We are happy to announce the subject of BACI’s Autumn Lecture: The Church in the World: Engaging with the Five Marks of Mission.
The Five Marks of Mission that have traditionally been identified by the Anglican Communion are being presented by the following:
- TELL – Revd Jack Kincaid: To proclaim the Good News of the Kingdom
- TEACH – Revd Lesley Robinson: To teach, baptise and nurture new believers;
- TEND – Mr Philip McKinley: To respond to human need by loving service;
- TRANSFORM – Revd Canon Paul Houston: To transform unjust structures of society, to challenge violence of every kind and pursue peace and reconciliation;
- TREASURE – Mr. David Ritchie: To strive to safeguard the integrity of creation, and sustain and renew the life of the earth.
DATE/TIME: The event will take place on Wednesday, 13 September, 2017 at 7.30pm.
AGM: The BACI AGM will follow at approximately 8.45pm.
LOCATION: Parish Centre at Castleknock (Parishes of Castleknock and Mulhuddart with Clonsilla), 7.30 for 7.45 p.m. A map of the Castleknock area indicating the Parish Centre is HERE.
ADMISSION: Free to paid-up members of BACI. Admission charge for non-members: €5.
LENTEN STUDY GUIDE: We look forward to the further contribution of each of our presenters in the preparation of chapters for the 2018 Lenten Study, available in January.
FURTHER INFORMATION: Mrs. Barbara Bergin, BACI Treasurer, email@example.com or telephone 01-2888877.
In BACI’s 2017 Spring Lecture in Rathfarnham parish church (April 27), Margaret Daly-Denton explored themes from her forthcoming book, John, an Earth Bible Commentary: Supposing Him to be the Gardener (London: Bloomsbury/T&T Clark, July 2017). This volume in the Earth Bible Commentary Series suggests how John’s gospel might motivate and resource a Christian response to the ecological crisis.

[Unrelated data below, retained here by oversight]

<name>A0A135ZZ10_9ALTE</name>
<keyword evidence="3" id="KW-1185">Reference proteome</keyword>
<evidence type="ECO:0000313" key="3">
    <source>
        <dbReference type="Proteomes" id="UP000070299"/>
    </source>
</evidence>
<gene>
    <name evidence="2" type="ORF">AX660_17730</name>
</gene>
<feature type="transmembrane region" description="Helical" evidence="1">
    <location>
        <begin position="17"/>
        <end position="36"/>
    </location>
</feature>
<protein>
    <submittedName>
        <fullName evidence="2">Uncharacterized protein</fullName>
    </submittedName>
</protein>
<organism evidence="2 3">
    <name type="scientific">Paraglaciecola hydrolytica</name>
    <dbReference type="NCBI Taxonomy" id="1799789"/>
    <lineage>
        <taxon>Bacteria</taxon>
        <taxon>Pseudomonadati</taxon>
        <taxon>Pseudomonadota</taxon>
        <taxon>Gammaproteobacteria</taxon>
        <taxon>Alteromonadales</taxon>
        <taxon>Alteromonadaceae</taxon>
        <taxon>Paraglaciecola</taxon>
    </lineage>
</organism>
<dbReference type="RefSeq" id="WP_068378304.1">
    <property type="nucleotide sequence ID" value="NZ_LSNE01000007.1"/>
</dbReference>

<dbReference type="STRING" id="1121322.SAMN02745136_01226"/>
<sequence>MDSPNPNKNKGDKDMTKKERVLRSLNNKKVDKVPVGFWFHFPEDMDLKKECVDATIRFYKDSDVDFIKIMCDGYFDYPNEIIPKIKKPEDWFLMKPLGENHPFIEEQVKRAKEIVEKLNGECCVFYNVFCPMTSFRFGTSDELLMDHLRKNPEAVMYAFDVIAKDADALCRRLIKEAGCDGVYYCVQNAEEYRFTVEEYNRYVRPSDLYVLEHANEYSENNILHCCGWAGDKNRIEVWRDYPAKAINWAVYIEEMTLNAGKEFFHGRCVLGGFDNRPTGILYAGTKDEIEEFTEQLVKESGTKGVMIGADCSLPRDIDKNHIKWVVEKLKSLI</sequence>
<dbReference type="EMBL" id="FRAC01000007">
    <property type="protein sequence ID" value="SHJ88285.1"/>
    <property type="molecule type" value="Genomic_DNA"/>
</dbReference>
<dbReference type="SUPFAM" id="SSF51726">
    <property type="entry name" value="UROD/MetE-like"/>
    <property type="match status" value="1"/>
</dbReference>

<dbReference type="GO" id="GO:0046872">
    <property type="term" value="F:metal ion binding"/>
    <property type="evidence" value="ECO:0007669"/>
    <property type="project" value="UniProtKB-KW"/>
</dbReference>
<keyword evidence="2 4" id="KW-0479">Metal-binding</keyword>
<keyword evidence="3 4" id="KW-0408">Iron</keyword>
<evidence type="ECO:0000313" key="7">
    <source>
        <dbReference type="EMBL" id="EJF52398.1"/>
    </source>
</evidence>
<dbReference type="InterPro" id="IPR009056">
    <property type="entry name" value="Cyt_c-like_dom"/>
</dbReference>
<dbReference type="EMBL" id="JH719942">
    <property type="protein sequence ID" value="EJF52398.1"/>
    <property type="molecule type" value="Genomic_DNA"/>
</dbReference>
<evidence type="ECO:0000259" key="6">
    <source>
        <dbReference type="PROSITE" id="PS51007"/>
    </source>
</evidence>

Addressing the combined BACI and IBA audience, Margaret remarked on how aptly Mary Magdalene recognized the risen Jesus as ‘Gardener’ (John 20.15), completing his day’s work in the ‘garden’ of the Earth. The story of Jesus offers his present-day followers a paradigm with considerable potential to inspire Earth care, sustainable living, and commitment to eco-justice. The evangelist suggests that Jesus fulfils the Jewish hope for a restoration envisaged as a return of humankind to Eden.
Mindful of the garden theme, Margaret reads John’s gospel with sensitivity to the role of the more-than-human world in the narrative with particular attention to the scriptural underlay that repeatedly brings this world into the foreground. Beginning with an exploration of the memories and associations that the garden setting would have evoked for the intended audience, she then follows the gospel’s spiral path that eventually leads to the garden of Mary’s encounter with Jesus. The gospel challenges the reader with the question of how believers might undertake God’s work in today’s ecologically damaged world (John 6.28). Margaret’s insightful book also offers practical suggestions relating to the settings occupied by those who hear her passionate — yet disciplined — challenge to share in the work of ‘Gardener’.